New Home Secretary adjourns Gary McKinnon extradition review
HOME Secretary Theresa May has adjourned a planned judicial review into the case of a computer hacker who could be extradited to the United States, his lawyer said today.
• McKinnon carried out "the biggest military computer hack of all time"
Glasgow-born Gary McKinnon, 44, from Wood Green, north London, who suffers from Asperger's syndrome, is challenging a US bid to extradite him on charges of hacking into highly sensitive military computers.
His lawyer Karen Todner said: "The Secretary of State, having recently taken office and having received further representations from the claimant's representatives, wishes to have appropriate time fully to consider the issues in the case."
She added that she hopes the decision is "a signal of a more compassionate and caring Home Secretary".
A Home Office spokeswoman said: "The Home Secretary has considered the proposal from Gary McKinnon's legal team and has agreed an adjournment should be sought. An application to the court is being made today."
Mr McKinnon's legal team were due at the High Court next Tuesday, where a judge was expected to decide if their latest challenge should go to a full hearing.
Ms Todner said previously there was new evidence showing McKinnon was suicidal and could not survive the American prison system.
His lawyers have fought a long-running series of court battles, and this was expected to be his last-ditch bid to avoid extradition.
The legal challenge was against the decision of then home secretary Alan Johnson in December not to block the extradition on medical grounds.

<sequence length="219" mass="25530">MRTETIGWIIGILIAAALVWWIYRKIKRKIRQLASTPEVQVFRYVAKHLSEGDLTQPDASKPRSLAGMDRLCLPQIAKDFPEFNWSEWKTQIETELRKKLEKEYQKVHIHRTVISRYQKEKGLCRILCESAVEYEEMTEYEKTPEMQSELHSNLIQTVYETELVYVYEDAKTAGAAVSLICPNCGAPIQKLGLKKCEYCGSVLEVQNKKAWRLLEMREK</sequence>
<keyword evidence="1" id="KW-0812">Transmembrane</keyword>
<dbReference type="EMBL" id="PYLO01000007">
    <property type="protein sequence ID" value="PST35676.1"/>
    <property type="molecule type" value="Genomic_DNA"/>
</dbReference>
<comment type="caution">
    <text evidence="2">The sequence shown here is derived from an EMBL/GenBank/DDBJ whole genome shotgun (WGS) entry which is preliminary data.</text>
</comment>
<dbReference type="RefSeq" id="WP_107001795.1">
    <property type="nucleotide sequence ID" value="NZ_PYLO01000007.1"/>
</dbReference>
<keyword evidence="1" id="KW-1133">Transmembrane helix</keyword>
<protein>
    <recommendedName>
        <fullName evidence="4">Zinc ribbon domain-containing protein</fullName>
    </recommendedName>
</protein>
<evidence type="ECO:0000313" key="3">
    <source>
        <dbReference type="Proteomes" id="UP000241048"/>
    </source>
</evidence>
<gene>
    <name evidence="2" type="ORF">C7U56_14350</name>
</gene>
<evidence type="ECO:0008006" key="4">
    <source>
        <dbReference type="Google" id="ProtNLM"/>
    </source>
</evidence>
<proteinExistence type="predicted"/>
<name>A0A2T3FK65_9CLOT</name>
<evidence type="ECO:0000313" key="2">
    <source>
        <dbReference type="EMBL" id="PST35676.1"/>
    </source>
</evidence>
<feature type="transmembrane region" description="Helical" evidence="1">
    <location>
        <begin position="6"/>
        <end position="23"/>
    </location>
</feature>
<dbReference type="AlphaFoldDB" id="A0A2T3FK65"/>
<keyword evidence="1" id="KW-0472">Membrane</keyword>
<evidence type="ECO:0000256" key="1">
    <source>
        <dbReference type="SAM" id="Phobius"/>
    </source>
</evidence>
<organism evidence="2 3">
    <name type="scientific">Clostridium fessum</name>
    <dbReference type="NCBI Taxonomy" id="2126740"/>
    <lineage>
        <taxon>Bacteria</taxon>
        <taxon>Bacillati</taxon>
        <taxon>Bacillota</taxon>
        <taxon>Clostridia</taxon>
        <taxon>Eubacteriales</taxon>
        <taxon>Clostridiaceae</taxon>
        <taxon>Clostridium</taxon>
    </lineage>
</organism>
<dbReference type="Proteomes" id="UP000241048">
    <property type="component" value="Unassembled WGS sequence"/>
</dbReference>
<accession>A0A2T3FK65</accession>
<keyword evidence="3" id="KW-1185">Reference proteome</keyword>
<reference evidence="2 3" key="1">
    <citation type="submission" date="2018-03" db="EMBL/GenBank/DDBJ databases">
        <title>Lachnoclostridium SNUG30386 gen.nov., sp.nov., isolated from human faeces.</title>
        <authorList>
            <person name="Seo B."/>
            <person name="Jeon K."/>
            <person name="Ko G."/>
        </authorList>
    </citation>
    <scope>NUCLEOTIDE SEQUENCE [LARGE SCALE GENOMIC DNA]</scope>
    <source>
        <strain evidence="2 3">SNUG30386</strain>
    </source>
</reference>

Mr Johnson refused to halt McKinnon's removal, saying he was "of the firm view" that extradition would not be incompatible with his human rights, and "extradition to the United States must proceed forthwith".
The UK has received a guarantee from the US government that the computer hacker will receive "appropriate medical care and treatment", including counselling and medication.
McKinnon's mother Janis Sharp ran against Jack Straw, who was foreign secretary when Britain's current extradition treaty was agreed with the United States, in the recent election.
She received 173 votes.
Her son was accused in 2002 of using his home computer to hack into 97 American military and Nasa computers, causing damage that the US government claims will cost more than 700,000 dollars (425,000) to repair.
It has been described as the biggest military computer hack of all time.
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